Functional outcomes after surgical management of articular cartilage lesions in the knee: A systematic literature review to guide postoperative rehabilitation

Laura C. Schmitt, Carmen E. Quatman, Mark V. Paterno, Thomas M. Best, David C. Flanigan

Research output: Contribution to journalReview article

15 Scopus citations

Abstract

STUDY DESIGN: Systematic literature review. TTOBJECTIVE: To systematically review the literature relative to muscle performance, knee joint biomechanics, and performance-based functional outcomes following articular cartilage repair and restoration surgical procedures in the knee. TTBACKGROUND: Articular cartilage injuries are associated with functional limitations, poor quality of life, and the potential for long-term disability. This review systematically evaluates evidence related to muscle performance, joint biomechanics, and performance-based functional outcomes following articular cartilage procedures, and discusses their implications for rehabilitation. TTMETHODS: The online databases of PubMed (MEDLINE), CINAHL, SPORTDiscus, and Scopus were searched (inception to September 2013). Studies pertaining to muscle performance, knee joint biomechanics, and performance-based measures of function following articular cartilage procedure in the knee were included. TTRESULTS: Sixteen articles met the specified inclusion criteria. Seven studies evaluated muscle performance, all showing persistent deficits in quadriceps femoris muscle strength for up to 7 years postprocedure. Quadriceps femoris strength deficits of greater than 20% were noted in 33% and 26% of individuals at 1 and 2 years following microfracture and autologous chondrocyte implantation (ACI), respectively. Two studies evaluated knee mechanics post-ACI, showing persistent deficits in knee kinematics and kinetics for up to 12 months postprocedure compared to uninjured individuals. Seven studies showed improved functional capacity (6-minute walk test) over time, and 3 studies showed persistent performance deficits during higher-level activities (single-leg hop test) for up to 6 years postprocedure. Five studies comparing weight-bearing protocols (accelerated versus traditional/current practice) following ACI found few differences between the groups in function and gait mechanics; however, persistent gait alterations were observed in both groups compared to uninjured individuals. TTCONCLUSION: Significant quadriceps femoris strength deficits, gait deviations, and functional deficits persist for 5 to 7 years following ACI and microfracture surgical procedures. Future research regarding rehabilitation interventions to help mitigate these deficits is warranted.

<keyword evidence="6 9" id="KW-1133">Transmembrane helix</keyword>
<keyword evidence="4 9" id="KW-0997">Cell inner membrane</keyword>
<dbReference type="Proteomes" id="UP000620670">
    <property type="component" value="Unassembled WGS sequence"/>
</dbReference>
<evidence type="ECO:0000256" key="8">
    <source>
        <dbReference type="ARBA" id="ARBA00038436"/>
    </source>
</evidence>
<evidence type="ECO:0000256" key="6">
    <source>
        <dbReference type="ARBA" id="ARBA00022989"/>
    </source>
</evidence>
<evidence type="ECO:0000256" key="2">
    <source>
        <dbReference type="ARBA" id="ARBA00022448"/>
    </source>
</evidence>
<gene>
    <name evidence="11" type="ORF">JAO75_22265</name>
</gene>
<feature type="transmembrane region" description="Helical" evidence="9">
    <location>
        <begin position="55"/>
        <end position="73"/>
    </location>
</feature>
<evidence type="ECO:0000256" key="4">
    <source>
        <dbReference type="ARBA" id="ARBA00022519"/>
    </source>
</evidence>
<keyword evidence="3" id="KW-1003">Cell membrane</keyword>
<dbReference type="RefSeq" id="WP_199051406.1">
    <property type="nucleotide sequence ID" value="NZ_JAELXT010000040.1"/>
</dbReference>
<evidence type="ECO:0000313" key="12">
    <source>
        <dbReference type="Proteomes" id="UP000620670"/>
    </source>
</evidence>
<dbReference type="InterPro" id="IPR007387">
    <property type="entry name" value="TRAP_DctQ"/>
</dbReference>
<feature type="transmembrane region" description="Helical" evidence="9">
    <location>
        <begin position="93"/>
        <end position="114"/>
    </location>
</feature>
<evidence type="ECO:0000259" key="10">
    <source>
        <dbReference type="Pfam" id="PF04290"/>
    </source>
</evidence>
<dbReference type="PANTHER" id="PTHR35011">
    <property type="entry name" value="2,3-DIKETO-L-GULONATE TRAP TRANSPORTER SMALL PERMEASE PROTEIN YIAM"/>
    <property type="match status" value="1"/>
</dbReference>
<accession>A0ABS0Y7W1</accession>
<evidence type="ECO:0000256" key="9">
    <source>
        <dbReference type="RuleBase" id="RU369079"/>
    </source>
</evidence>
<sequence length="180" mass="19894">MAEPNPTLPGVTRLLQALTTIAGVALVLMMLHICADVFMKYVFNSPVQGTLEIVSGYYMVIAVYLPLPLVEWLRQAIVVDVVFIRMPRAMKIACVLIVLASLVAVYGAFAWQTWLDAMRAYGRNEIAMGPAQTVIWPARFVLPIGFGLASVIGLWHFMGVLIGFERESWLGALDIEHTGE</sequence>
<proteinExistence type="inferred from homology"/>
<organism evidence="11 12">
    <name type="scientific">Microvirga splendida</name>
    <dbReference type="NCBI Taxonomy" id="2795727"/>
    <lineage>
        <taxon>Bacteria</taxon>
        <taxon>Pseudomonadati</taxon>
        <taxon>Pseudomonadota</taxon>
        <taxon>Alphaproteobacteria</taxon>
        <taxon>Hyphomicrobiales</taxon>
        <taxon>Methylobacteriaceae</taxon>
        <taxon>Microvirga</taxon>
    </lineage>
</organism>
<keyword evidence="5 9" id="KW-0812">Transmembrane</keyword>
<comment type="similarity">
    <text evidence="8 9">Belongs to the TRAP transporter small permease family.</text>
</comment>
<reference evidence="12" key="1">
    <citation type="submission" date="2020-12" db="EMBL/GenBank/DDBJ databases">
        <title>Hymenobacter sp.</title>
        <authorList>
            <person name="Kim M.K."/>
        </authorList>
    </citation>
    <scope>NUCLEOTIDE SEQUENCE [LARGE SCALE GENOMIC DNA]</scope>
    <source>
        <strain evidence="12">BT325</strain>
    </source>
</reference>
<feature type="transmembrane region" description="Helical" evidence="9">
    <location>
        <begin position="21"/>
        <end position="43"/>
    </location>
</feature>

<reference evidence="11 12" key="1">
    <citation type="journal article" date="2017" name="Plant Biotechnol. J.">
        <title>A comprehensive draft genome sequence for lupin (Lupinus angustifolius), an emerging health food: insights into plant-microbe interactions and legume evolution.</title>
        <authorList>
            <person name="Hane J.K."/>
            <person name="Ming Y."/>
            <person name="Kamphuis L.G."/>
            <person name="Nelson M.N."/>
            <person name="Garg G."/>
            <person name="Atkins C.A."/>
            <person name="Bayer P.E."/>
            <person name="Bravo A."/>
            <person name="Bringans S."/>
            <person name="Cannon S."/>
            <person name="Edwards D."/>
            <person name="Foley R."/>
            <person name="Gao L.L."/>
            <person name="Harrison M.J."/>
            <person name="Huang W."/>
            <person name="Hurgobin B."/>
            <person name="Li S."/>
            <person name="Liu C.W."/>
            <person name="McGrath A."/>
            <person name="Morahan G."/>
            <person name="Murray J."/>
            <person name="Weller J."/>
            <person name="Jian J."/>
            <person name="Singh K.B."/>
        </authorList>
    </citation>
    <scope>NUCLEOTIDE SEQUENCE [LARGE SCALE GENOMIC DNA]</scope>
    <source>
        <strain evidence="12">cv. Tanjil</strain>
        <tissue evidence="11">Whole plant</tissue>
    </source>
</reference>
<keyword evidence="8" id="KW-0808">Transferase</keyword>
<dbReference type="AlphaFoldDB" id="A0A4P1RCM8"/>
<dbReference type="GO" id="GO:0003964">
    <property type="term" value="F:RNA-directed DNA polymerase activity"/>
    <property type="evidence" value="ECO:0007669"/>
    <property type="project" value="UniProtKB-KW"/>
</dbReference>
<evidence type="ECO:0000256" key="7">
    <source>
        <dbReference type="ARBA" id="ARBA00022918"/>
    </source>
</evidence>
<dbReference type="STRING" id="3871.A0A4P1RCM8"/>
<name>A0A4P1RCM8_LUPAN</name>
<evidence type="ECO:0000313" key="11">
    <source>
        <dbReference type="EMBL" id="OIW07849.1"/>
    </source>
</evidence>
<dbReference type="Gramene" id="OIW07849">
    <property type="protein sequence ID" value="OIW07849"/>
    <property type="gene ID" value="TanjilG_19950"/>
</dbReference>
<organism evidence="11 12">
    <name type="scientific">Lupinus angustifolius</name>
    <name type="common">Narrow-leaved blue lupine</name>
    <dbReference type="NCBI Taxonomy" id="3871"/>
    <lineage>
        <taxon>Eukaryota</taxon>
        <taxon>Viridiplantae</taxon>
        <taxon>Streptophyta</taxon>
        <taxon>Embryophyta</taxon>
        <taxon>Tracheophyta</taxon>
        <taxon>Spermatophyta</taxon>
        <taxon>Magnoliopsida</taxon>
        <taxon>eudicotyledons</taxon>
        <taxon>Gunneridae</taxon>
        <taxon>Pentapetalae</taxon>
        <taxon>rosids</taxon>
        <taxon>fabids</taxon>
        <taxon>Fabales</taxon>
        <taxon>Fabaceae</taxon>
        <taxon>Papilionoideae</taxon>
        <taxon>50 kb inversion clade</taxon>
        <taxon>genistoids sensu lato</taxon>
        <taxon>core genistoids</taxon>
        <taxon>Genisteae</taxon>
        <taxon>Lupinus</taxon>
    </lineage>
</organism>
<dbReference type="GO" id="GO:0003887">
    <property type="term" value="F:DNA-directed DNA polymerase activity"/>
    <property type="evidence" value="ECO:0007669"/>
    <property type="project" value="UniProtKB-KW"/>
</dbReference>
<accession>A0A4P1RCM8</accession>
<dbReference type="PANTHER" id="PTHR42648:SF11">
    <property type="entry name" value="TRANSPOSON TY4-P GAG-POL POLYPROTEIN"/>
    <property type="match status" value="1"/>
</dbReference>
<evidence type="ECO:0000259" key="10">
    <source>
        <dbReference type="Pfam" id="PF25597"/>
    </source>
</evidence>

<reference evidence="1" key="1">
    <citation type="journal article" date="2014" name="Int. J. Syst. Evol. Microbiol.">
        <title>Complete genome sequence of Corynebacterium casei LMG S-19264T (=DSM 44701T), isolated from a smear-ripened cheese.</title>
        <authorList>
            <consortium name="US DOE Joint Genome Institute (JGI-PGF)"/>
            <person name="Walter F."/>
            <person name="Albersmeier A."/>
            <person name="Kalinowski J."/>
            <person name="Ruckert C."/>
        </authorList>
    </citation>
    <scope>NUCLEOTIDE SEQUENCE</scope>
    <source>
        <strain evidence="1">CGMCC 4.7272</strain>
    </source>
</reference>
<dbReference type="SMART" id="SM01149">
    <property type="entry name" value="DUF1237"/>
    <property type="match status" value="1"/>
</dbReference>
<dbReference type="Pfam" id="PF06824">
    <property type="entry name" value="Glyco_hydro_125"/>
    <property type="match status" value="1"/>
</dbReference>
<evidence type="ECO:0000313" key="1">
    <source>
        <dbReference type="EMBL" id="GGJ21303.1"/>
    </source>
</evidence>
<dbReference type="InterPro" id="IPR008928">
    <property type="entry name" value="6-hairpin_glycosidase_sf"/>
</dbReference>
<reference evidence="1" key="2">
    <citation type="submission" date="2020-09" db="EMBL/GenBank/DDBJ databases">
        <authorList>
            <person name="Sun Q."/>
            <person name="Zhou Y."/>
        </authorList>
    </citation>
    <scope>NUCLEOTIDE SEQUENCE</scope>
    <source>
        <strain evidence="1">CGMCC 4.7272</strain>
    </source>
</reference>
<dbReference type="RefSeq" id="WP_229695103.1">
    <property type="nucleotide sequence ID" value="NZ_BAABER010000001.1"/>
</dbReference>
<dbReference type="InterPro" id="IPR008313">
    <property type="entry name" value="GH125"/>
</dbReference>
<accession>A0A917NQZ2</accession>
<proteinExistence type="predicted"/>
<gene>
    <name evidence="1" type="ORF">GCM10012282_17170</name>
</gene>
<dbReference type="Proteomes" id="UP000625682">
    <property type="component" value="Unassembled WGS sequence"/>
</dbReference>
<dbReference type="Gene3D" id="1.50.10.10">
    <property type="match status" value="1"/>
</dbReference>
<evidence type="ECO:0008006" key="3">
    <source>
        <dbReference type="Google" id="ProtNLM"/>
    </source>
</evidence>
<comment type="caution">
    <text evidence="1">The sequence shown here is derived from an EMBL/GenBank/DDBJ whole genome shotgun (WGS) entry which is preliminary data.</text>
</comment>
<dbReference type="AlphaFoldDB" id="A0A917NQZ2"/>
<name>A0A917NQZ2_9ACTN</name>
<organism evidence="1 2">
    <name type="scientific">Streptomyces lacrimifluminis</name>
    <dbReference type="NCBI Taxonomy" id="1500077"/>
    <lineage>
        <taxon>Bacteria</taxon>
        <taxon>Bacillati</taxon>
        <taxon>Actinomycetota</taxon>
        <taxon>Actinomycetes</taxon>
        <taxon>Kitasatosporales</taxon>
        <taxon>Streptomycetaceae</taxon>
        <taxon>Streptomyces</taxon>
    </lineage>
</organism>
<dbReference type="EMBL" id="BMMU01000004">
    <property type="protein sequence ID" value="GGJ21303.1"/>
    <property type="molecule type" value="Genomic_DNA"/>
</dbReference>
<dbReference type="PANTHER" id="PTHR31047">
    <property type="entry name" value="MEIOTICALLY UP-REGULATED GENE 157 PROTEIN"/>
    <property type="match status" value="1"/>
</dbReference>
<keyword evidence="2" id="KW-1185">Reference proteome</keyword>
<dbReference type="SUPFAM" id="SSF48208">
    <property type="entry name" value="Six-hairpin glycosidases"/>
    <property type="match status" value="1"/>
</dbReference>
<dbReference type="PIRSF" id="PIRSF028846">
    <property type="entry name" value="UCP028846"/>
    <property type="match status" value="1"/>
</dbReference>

Original languageEnglish (US)
Pages (from-to)565-578
Number of pages14
JournalJournal of Orthopaedic and Sports Physical Therapy
Volume44
Issue number8
DOIs
StatePublished - Aug 2014
Externally publishedYes

Keywords

  • Gait
  • Microfracture
  • Strength
  • Sutologous chondrocyte implantation

ASJC Scopus subject areas

  • Physical Therapy, Sports Therapy and Rehabilitation

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